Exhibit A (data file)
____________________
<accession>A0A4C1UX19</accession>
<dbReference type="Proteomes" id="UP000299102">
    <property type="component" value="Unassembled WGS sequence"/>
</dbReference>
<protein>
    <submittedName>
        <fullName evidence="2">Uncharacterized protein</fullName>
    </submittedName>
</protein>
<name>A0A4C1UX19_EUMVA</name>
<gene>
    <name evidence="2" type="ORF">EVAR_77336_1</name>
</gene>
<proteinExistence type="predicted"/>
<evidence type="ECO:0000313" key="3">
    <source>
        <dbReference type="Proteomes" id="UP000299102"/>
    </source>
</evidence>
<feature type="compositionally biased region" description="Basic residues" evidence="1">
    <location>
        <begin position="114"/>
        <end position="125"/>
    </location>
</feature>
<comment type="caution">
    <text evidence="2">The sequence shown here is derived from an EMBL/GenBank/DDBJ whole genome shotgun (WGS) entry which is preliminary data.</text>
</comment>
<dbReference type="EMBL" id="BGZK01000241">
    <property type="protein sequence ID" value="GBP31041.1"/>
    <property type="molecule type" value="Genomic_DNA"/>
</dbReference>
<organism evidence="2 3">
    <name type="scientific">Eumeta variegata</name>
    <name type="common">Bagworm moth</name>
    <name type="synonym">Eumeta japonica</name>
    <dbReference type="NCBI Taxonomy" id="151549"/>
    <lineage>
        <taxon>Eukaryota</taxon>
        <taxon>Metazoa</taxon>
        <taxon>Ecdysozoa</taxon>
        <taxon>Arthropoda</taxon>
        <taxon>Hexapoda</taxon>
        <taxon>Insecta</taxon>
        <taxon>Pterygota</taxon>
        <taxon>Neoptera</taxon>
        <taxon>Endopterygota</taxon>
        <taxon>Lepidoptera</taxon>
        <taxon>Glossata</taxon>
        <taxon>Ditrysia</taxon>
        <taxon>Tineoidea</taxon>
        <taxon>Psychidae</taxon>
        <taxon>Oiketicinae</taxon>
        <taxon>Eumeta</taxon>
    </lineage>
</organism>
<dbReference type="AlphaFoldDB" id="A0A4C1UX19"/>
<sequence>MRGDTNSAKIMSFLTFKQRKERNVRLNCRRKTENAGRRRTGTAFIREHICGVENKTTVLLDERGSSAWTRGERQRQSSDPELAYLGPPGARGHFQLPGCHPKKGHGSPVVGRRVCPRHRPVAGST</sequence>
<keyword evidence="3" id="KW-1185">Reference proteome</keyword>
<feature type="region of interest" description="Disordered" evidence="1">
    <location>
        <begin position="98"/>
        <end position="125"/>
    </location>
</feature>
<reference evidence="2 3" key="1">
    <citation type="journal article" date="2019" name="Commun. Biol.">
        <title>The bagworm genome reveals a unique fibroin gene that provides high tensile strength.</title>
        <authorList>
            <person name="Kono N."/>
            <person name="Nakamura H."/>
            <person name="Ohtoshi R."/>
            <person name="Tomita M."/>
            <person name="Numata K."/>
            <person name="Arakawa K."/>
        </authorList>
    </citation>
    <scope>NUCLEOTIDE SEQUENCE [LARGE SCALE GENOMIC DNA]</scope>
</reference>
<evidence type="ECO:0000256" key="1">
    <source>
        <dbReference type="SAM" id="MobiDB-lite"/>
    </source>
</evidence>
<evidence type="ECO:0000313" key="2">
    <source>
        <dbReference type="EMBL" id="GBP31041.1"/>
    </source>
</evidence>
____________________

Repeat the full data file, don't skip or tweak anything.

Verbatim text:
<accession>A0A4C1UX19</accession>
<dbReference type="Proteomes" id="UP000299102">
    <property type="component" value="Unassembled WGS sequence"/>
</dbReference>
<protein>
    <submittedName>
        <fullName evidence="2">Uncharacterized protein</fullName>
    </submittedName>
</protein>
<name>A0A4C1UX19_EUMVA</name>
<gene>
    <name evidence="2" type="ORF">EVAR_77336_1</name>
</gene>
<proteinExistence type="predicted"/>
<evidence type="ECO:0000313" key="3">
    <source>
        <dbReference type="Proteomes" id="UP000299102"/>
    </source>
</evidence>
<feature type="compositionally biased region" description="Basic residues" evidence="1">
    <location>
        <begin position="114"/>
        <end position="125"/>
    </location>
</feature>
<comment type="caution">
    <text evidence="2">The sequence shown here is derived from an EMBL/GenBank/DDBJ whole genome shotgun (WGS) entry which is preliminary data.</text>
</comment>
<dbReference type="EMBL" id="BGZK01000241">
    <property type="protein sequence ID" value="GBP31041.1"/>
    <property type="molecule type" value="Genomic_DNA"/>
</dbReference>
<organism evidence="2 3">
    <name type="scientific">Eumeta variegata</name>
    <name type="common">Bagworm moth</name>
    <name type="synonym">Eumeta japonica</name>
    <dbReference type="NCBI Taxonomy" id="151549"/>
    <lineage>
        <taxon>Eukaryota</taxon>
        <taxon>Metazoa</taxon>
        <taxon>Ecdysozoa</taxon>
        <taxon>Arthropoda</taxon>
        <taxon>Hexapoda</taxon>
        <taxon>Insecta</taxon>
        <taxon>Pterygota</taxon>
        <taxon>Neoptera</taxon>
        <taxon>Endopterygota</taxon>
        <taxon>Lepidoptera</taxon>
        <taxon>Glossata</taxon>
        <taxon>Ditrysia</taxon>
        <taxon>Tineoidea</taxon>
        <taxon>Psychidae</taxon>
        <taxon>Oiketicinae</taxon>
        <taxon>Eumeta</taxon>
    </lineage>
</organism>
<dbReference type="AlphaFoldDB" id="A0A4C1UX19"/>
<sequence>MRGDTNSAKIMSFLTFKQRKERNVRLNCRRKTENAGRRRTGTAFIREHICGVENKTTVLLDERGSSAWTRGERQRQSSDPELAYLGPPGARGHFQLPGCHPKKGHGSPVVGRRVCPRHRPVAGST</sequence>
<keyword evidence="3" id="KW-1185">Reference proteome</keyword>
<feature type="region of interest" description="Disordered" evidence="1">
    <location>
        <begin position="98"/>
        <end position="125"/>
    </location>
</feature>
<reference evidence="2 3" key="1">
    <citation type="journal article" date="2019" name="Commun. Biol.">
        <title>The bagworm genome reveals a unique fibroin gene that provides high tensile strength.</title>
        <authorList>
            <person name="Kono N."/>
            <person name="Nakamura H."/>
            <person name="Ohtoshi R."/>
            <person name="Tomita M."/>
            <person name="Numata K."/>
            <person name="Arakawa K."/>
        </authorList>
    </citation>
    <scope>NUCLEOTIDE SEQUENCE [LARGE SCALE GENOMIC DNA]</scope>
</reference>
<evidence type="ECO:0000256" key="1">
    <source>
        <dbReference type="SAM" id="MobiDB-lite"/>
    </source>
</evidence>
<evidence type="ECO:0000313" key="2">
    <source>
        <dbReference type="EMBL" id="GBP31041.1"/>
    </source>
</evidence>